Tessa walks through Wilson’s Orchard, 2004
In September 2004, Tessa and I were driving to Los Angeles through Iowa, and my brother Kent took us to Wilson’s Orchard not far from their house in Iowa City. I’ve always had a thing for apple orchards – the simplicity, the overflowing of fruit, even the apples-gone-bad smell in mid-October – but Wilson’s is truly a legendary place.
We sampled at least a dozen different varieties, but when we came to one particular tree, I was thunderstruck. The particular apples on a tree they called the Song of September were the most amazing I’d ever experienced. All the crisp tartness of a good Granny Smith, the sweetness of a Fuji and Braeburn, the spice of those New Zealand “Jazz” apples, and an extra spice all its own. I picked about 20, feeding them to random horses in Wyoming as we made our way westward.
That tree has never left my consciousness, and last year, I did the research: its other name is “Sweet Sixteen”, and it was a hybrid of very old trees developed by the University of Minnesota thirty years ago to withstand their brutal winters. The stunning flavor was basically a happy accident.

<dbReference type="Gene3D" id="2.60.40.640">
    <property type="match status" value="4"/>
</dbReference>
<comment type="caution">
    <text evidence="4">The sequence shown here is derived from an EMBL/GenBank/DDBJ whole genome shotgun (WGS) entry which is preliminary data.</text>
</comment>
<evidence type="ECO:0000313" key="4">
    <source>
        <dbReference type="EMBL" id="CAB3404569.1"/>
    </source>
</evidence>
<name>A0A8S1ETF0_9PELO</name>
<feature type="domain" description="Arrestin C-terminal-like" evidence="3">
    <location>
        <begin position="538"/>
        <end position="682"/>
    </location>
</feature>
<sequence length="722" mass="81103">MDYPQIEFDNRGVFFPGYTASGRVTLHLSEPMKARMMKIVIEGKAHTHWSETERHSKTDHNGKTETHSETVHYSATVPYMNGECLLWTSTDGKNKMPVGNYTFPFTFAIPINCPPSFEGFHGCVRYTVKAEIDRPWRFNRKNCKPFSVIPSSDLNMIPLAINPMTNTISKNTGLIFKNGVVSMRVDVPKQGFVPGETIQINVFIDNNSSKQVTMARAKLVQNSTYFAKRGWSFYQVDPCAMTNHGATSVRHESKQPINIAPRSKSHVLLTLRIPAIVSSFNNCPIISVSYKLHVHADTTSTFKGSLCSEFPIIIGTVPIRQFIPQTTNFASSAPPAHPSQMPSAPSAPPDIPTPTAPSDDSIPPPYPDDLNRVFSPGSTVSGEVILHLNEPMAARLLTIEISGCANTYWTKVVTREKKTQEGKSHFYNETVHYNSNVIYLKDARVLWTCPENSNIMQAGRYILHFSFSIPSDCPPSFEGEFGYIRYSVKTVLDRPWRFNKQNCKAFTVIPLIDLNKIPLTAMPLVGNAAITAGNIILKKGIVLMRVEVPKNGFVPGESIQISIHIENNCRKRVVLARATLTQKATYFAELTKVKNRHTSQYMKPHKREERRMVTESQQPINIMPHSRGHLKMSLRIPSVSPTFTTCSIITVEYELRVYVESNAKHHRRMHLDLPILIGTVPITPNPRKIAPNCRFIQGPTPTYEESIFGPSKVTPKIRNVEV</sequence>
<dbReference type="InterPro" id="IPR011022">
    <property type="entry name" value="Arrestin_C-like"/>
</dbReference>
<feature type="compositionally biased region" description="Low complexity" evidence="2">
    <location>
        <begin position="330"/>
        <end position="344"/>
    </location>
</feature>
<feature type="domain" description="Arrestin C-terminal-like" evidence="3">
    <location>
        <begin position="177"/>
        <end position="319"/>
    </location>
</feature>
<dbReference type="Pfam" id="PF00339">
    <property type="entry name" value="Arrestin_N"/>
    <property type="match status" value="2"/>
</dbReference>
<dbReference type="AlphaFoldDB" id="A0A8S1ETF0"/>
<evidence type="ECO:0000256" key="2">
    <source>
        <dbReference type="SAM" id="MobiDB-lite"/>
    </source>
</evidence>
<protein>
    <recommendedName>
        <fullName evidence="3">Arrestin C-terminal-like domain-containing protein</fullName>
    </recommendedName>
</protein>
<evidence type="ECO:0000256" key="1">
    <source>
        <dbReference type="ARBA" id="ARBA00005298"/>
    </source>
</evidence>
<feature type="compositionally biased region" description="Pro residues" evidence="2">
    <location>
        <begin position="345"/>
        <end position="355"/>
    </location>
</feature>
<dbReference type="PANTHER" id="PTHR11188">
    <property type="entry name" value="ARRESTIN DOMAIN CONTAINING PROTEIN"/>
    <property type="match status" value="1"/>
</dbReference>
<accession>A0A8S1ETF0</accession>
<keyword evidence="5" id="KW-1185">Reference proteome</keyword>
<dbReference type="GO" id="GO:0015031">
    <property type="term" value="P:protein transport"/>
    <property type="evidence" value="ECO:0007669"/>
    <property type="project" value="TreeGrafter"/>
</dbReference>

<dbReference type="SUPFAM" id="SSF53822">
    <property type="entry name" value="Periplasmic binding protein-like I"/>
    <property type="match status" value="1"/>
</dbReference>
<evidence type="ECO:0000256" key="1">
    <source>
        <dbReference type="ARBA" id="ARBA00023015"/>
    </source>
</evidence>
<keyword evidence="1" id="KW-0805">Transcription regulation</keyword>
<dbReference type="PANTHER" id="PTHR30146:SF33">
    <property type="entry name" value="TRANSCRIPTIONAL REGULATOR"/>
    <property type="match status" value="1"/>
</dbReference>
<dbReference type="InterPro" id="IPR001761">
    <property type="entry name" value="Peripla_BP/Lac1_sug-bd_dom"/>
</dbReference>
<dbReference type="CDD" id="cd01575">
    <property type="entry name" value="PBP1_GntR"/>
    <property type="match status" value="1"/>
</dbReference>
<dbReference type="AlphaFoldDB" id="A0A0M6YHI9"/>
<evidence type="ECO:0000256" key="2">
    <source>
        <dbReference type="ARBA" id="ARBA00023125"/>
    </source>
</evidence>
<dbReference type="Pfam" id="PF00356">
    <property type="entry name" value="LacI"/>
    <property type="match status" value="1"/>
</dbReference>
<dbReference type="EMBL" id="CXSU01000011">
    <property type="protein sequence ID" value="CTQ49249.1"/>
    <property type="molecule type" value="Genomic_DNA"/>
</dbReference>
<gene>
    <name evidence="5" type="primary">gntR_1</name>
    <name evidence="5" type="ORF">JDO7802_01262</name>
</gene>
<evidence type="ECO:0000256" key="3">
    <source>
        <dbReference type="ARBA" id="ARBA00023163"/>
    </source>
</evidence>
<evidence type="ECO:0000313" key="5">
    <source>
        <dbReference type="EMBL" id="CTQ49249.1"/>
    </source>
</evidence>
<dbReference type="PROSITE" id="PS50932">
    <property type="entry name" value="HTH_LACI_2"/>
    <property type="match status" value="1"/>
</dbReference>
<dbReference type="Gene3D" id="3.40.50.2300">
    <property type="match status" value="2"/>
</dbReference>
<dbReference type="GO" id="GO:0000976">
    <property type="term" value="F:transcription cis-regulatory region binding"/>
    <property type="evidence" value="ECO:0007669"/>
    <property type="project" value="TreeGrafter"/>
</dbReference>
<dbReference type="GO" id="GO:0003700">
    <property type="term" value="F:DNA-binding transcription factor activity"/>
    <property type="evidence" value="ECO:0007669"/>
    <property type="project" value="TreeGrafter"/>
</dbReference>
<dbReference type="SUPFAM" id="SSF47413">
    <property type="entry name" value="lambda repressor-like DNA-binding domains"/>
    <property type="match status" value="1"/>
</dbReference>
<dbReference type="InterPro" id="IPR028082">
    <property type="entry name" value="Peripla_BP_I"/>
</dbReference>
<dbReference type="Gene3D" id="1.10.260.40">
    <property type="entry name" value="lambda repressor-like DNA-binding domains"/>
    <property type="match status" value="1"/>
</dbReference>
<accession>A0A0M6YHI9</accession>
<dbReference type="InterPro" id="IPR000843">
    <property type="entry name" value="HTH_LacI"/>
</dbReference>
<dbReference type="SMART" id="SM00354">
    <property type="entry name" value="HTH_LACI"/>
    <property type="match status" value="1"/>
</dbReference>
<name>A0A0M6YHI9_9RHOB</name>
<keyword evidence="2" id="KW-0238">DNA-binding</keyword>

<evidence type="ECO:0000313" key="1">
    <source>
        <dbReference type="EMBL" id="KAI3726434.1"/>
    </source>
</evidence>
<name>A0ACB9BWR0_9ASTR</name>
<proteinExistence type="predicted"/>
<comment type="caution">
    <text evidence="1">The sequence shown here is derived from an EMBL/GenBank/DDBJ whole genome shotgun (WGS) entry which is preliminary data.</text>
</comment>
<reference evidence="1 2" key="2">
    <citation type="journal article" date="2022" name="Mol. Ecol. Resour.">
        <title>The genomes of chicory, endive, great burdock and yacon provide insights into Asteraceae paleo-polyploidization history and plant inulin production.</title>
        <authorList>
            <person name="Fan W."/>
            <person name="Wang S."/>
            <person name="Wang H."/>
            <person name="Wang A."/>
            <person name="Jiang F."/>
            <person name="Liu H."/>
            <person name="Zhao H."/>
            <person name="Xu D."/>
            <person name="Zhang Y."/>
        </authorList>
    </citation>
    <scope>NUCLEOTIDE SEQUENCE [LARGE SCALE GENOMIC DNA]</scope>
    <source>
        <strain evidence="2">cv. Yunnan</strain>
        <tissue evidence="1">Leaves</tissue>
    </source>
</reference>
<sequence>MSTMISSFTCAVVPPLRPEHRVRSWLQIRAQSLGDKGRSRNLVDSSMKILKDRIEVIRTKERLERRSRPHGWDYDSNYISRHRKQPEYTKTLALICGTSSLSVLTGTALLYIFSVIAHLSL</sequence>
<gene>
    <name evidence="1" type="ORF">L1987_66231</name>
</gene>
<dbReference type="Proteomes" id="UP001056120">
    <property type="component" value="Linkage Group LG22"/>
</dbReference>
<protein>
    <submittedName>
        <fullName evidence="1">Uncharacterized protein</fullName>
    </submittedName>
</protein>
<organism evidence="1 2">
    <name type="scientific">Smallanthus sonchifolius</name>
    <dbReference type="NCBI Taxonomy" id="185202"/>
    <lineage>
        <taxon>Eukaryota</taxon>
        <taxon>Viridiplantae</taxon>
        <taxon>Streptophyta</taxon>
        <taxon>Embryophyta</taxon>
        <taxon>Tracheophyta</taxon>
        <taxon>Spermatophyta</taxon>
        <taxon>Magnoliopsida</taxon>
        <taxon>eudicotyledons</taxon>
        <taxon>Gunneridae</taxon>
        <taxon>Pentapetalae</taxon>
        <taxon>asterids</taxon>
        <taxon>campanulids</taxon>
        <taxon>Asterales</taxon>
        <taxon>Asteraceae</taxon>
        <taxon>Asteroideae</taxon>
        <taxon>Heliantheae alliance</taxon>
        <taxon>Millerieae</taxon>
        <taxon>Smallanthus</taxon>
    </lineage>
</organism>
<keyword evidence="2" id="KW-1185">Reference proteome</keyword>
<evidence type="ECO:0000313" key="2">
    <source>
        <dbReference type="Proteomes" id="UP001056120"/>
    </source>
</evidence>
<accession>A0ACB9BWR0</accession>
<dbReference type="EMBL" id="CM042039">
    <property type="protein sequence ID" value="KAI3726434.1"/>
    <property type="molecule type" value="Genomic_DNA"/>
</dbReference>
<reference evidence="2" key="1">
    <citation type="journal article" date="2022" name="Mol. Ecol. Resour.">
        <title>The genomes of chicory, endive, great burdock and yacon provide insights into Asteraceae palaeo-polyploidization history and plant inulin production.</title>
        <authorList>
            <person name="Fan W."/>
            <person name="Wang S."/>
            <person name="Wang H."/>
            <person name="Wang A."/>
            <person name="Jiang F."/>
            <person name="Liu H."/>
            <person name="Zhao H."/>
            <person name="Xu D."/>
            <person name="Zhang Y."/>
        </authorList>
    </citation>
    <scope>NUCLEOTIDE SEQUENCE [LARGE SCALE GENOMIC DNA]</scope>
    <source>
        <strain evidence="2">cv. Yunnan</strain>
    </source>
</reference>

Very few places carry the Song of September tree in semi-dwarf form (normal apple trees grow 30 feet tall, and make picking a big problem), but I found two: a nursery in Wisconsin, and one, conveniently, on the other side of Iowa City. I called and reserved the last one they had.
Instead of flying back to New York like we usually do right now, I flew to Iowa City today. Tomorrow, I’m going to hand with my brother Kent, then I’m going to fetch my semi-dwarf apple tree (along with a different varietal for pollination) and drive the rest of the way to our farm in New York. And, god willing, Lucy and Tessa will help me put it in the ground somewhere wonderful, as part of their birthdays and Mother’s Day. O sweet Song of September, I pray you shall be mine!
Song of Sept. apple, Wilson’s Orchard, 2004